In our last blog, we attempted to frame the discussion on Portfolio Risk by trying to define and differentiate between risk (the possibility of permanent loss of investment capital) and volatility (the degree to which an asset price will fluctuate from its mean or average price).
The single best way to reduce overall portfolio risk and volatility is diversification, i.e. spreading our investment dollars between equities, fixed income assets and cash. You can further reduce risk and volatility by allocating investment dollars among a number of different investments within each asset class. For example, when investing in equities, owning shares in many companies that operate in different economic sectors in different parts of the world. It is generally accepted in most academic circles that asset allocation is often more important than which actual securities we invest in, as long as we are adequately diversified within each asset class.
However, if creating absolute financial wealth is a primary motivation, then a household must consider focusing their investments by investing in property or by starting / buying a business. The fact is that a short focused portfolio of stocks, rental real estate, or family-owned business can be a legitimate approach to creating and building wealth. The “cold water” reality check of this approach to building financial wealth is that it comes with a higher risk of actual capital loss. A concentrated stock portfolio, no matter how well researched, is subject to the impact of unforeseen circumstances. Unplanned expenses and increasing family businesses are subject to even higher risk given the dynamic nature of business and an individual family’s ability to handle the various challenges faced by a business over time. It takes a particular personality to handle the volatility of a concentrated stock portfolio or to start and operate a business enterprise. Not everyone is able to handle the stress associated with such an approach.
For our discussion we will focus here on investing in financial assets such as cash, bonds and stocks. The following table (courtesy of FinaMetrica) sets out the experience of various investment portfolios that may be owned by a Canadian investor, moving from a portfolio that is 100% invested in defensive assets (cash and bonds) through to a portfolio that is 100% invested in growth assets (a blend of Canadian, U.S. and International stocks), for the 10-year period ended December 31, 2017. For a definition as to how the portfolios were derived, you can refer to the 25-Question Risk and Return Report discussion for Canada on the FinaMetrica website under the heading Risk and Return Report (Click on 25-Question and then Canada; specifically pages 3 and 4 of the report). Note that the rates of return stated are gross of any fees and expenses that may be incurred and are for discussion purposes only. They are not indicative of any results that may have been experienced by any specific portfolio in the past or which may be achieved by a similar portfolio in the future. They are for discussion purposes only.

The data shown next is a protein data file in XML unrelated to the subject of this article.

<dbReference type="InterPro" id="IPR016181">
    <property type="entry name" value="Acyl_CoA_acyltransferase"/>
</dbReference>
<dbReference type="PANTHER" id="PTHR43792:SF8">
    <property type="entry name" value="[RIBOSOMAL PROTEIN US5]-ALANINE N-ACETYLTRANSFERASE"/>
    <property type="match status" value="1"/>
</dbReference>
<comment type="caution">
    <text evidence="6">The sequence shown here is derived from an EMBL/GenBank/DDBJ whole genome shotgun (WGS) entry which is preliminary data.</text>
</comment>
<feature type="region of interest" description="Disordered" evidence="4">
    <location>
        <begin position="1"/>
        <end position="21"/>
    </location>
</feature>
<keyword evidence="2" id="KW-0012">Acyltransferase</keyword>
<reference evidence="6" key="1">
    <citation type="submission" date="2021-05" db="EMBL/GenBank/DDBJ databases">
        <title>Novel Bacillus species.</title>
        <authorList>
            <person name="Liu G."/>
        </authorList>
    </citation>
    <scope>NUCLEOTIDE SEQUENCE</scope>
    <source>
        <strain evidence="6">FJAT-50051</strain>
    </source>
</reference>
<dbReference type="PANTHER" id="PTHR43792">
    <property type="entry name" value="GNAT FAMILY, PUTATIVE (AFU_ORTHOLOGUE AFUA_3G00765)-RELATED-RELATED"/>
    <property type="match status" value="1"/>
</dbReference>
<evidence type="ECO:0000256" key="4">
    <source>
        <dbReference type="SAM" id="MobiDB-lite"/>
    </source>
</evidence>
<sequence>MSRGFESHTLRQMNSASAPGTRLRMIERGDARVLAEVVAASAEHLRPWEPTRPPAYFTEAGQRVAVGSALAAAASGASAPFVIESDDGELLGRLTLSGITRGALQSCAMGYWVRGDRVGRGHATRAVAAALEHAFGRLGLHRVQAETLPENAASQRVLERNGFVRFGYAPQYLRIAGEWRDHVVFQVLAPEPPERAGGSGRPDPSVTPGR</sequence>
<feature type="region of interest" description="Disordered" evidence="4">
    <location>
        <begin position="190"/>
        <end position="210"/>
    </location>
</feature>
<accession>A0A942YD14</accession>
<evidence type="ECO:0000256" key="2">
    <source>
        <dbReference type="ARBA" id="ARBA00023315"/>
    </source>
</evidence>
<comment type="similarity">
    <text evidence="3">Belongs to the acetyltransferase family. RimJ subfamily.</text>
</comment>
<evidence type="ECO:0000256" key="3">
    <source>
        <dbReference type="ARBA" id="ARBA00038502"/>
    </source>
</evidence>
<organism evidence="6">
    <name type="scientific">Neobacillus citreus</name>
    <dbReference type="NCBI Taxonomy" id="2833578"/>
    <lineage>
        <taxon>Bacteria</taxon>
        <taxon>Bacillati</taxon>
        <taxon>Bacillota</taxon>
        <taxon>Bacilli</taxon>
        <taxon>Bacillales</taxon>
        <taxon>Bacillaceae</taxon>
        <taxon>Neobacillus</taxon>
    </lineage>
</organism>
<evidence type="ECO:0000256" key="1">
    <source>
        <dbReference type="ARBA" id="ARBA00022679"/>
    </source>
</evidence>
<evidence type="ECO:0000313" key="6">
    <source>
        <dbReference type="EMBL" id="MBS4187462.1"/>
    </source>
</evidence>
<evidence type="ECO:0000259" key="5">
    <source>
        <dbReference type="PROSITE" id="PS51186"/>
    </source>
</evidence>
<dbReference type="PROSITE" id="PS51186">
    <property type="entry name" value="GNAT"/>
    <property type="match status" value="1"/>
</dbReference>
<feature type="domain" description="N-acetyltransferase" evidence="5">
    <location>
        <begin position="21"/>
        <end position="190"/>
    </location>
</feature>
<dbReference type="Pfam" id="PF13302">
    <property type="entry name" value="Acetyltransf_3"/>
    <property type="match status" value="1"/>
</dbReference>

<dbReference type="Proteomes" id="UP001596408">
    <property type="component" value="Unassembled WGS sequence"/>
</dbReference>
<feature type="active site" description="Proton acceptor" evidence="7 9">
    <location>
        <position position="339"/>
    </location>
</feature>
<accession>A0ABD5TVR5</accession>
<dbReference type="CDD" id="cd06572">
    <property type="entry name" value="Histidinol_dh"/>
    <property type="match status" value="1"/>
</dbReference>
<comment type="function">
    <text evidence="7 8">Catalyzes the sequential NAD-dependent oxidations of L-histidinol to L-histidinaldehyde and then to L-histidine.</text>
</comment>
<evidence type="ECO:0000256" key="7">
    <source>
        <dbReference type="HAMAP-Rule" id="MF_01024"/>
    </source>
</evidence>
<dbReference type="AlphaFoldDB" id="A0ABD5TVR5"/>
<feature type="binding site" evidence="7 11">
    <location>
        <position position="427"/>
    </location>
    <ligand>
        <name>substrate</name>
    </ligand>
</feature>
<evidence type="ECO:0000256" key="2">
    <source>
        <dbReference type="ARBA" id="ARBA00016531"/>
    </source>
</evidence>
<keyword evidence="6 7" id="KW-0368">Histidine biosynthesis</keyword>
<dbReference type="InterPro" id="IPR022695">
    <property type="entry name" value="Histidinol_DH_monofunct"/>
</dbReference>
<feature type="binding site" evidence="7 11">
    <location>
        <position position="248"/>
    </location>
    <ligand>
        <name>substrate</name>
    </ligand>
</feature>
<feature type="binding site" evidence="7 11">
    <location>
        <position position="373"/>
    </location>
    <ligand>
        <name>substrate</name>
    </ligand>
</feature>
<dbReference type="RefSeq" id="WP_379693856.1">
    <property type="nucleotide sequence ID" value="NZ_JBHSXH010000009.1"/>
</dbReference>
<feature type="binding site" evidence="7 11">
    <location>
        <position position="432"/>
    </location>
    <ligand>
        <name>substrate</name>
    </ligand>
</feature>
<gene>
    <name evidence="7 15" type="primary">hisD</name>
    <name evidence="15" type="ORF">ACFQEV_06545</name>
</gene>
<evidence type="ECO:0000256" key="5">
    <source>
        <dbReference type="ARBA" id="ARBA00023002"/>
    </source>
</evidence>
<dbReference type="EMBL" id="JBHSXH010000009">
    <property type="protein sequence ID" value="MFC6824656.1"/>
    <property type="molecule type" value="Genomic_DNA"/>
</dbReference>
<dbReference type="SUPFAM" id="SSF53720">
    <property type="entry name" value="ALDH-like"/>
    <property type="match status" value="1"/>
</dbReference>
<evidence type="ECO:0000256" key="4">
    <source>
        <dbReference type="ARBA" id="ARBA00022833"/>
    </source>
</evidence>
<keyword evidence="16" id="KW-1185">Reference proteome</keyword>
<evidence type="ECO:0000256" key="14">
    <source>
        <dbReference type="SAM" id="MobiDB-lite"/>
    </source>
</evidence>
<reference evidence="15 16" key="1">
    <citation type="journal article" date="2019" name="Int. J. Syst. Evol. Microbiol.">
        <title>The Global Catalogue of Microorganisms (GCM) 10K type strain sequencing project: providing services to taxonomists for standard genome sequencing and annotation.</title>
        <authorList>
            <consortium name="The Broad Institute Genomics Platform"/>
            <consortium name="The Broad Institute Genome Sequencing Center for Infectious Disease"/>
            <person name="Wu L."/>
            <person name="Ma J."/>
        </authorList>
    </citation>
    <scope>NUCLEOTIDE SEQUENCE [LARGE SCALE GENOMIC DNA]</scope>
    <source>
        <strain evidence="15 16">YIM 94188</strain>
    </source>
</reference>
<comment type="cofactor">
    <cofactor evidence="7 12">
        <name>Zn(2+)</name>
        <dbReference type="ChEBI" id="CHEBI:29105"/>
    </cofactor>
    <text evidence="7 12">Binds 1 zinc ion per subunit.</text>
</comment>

Rises, Falls and Returns (Canada)
|Multiple of Rate From GICs||1.91||2.00||2.11||2.18||2.20||2.28||2.29||2.30||2.32||2.35||2.34|
|10 Yrs Real Annualised Return||4.7%||5.0%||5.4%||5.8%||6.0%||6.3%||6.5%||6.6%||6.8%||7.0%||7.1%|
|10 Yrs Real End Value of $1,000||$1,623||$1,652||$1,735||$1,805||$1,856||$1,917||$1,945||$1,969||$2,038||$2,082||$2,136|